Sareb & CaixaBank: The RE Recovery Is Proving “Selective”
6 October 2016 – El Mundo
Some of the main players in the real estate and finance sector, such as Sareb and CaixaBank, have commented that the recovery that will take place in the housing sector over the next few years will be “selective”. They call for “caution” because the “wounds” of the last decade “are still healing”.
That was one of the conclusions to emerge from the panel debate about financing in the real estate sector at the National Conference of the Association of Property Developers and Constructors in Spain (APCE), which is currently being attended by 400 professionals in Madrid (5 and 6 October).
The Chairman of Sareb, Jaime Echegoyen, has confirmed that although the recovery in the real estate sector is still “selective”, we are seeing “favourable signs that indicate that it is here to stay”. Echegoyen described the current situation in the real estate market as a “sweet moment” thanks to the “favourable factors” at play, such as low interest rates, the professionalization of the sector and growing demand, which is why he highlighted that “it seems like the real estate recovery will last”.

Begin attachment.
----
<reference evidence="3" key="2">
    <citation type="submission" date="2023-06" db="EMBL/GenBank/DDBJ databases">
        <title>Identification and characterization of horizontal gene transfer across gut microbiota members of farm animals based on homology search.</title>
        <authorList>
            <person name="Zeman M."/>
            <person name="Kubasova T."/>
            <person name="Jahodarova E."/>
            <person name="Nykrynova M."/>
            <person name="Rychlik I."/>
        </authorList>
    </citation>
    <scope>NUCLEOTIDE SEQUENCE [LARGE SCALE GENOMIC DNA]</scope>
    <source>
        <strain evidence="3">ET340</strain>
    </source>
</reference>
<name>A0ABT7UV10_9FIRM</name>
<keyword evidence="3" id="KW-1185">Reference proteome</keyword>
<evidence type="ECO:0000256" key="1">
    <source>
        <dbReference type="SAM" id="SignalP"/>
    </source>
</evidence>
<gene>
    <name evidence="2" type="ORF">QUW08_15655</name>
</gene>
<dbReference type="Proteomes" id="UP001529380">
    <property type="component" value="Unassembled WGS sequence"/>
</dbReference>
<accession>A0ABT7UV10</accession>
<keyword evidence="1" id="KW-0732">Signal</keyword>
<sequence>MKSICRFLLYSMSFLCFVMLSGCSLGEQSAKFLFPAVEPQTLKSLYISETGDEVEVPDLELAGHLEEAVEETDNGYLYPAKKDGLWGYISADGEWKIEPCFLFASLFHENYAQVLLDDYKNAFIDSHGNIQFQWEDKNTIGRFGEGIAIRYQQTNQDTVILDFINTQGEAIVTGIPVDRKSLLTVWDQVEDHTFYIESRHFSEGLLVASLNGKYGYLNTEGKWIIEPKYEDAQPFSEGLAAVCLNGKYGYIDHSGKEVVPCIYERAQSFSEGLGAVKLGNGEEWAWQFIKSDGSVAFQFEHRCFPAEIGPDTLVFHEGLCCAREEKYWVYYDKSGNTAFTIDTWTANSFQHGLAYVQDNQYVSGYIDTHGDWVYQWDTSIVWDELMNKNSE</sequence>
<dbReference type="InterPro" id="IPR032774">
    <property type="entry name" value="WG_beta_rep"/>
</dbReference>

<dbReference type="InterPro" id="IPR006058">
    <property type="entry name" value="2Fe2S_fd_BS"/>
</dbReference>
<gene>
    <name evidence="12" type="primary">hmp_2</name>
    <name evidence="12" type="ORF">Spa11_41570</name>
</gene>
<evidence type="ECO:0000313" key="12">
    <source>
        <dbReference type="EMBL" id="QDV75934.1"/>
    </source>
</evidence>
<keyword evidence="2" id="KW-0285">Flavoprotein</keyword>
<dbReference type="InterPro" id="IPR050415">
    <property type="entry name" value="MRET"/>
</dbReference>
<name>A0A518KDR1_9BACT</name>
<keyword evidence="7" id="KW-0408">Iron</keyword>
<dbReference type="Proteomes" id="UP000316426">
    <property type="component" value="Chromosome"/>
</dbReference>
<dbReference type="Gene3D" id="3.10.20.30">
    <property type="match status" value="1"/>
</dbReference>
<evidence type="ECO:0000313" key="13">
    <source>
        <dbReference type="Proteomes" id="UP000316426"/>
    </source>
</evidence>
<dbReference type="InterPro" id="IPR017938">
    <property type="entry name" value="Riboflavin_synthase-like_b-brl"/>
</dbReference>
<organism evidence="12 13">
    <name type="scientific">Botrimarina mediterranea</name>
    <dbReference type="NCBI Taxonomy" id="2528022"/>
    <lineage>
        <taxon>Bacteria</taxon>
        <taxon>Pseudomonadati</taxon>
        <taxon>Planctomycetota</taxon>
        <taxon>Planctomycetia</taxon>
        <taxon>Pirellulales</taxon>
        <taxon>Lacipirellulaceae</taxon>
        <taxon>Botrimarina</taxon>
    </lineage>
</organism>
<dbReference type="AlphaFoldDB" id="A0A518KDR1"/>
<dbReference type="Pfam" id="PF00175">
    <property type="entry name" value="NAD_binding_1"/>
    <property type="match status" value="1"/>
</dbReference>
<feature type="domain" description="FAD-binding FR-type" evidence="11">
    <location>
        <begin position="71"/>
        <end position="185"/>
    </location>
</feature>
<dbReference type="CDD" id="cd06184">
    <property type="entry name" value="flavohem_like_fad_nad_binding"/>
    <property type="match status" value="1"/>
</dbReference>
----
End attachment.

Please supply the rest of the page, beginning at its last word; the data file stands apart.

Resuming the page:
We are doing everything right between us, we have learned the lessons of the past and we are benefitting well from economic growth”, said the Chairman of the bad bank, who added that it is “a reflection of the past and of what we hope for the future”.
Nevertheless, Echegoyen encouraged the sector to work to avoid repeating the erroneous actions of the past, without falling into the trap of financing innovations and, he asked that players “exert caution and a watchful eye”, given that “low interest rates have helped a lot, but they may not last for long”.
In the same vein, the Director General of CaixaBank, Juan Antonio Alcaraz, said that “the wounds are still healing” and he pointed out that entities are still recording a “steady decline” in their mortgage loans to individuals, as they are not “able” to replenish them. Moreover, he criticised the new regulatory standards, such as the code of good practice for the sector, which “have profoundly changed the rules of the game in terms of the relationship between banks and borrowers”, and contributed to the decrease of the loan book.
Nevertheless, Alcaraz clarified that mortgages to individuals are rising at a rate of 50%, but from historical lows, and he explained that we are currently seeing a change in the way that mortgages are granted, with more importance being given to people’s borrowing capacity and to interest rates.
In terms of financing, he warned that the new online platforms that facilitate financing may mean that a time comes when “we tear our hair out”, just like in the past, when it comes to the “problem of regulating” these sources of financing.
In this sense, Alcaraz referred to the impact of changes such as the introduction of floor clauses and the suspension of evictions, which means that legal uncertainty sits at the top of the list of factors that may harm the sector, followed by regulatory and digital issues. (…).
Original story: El Mundo
Translation: Carmel Drake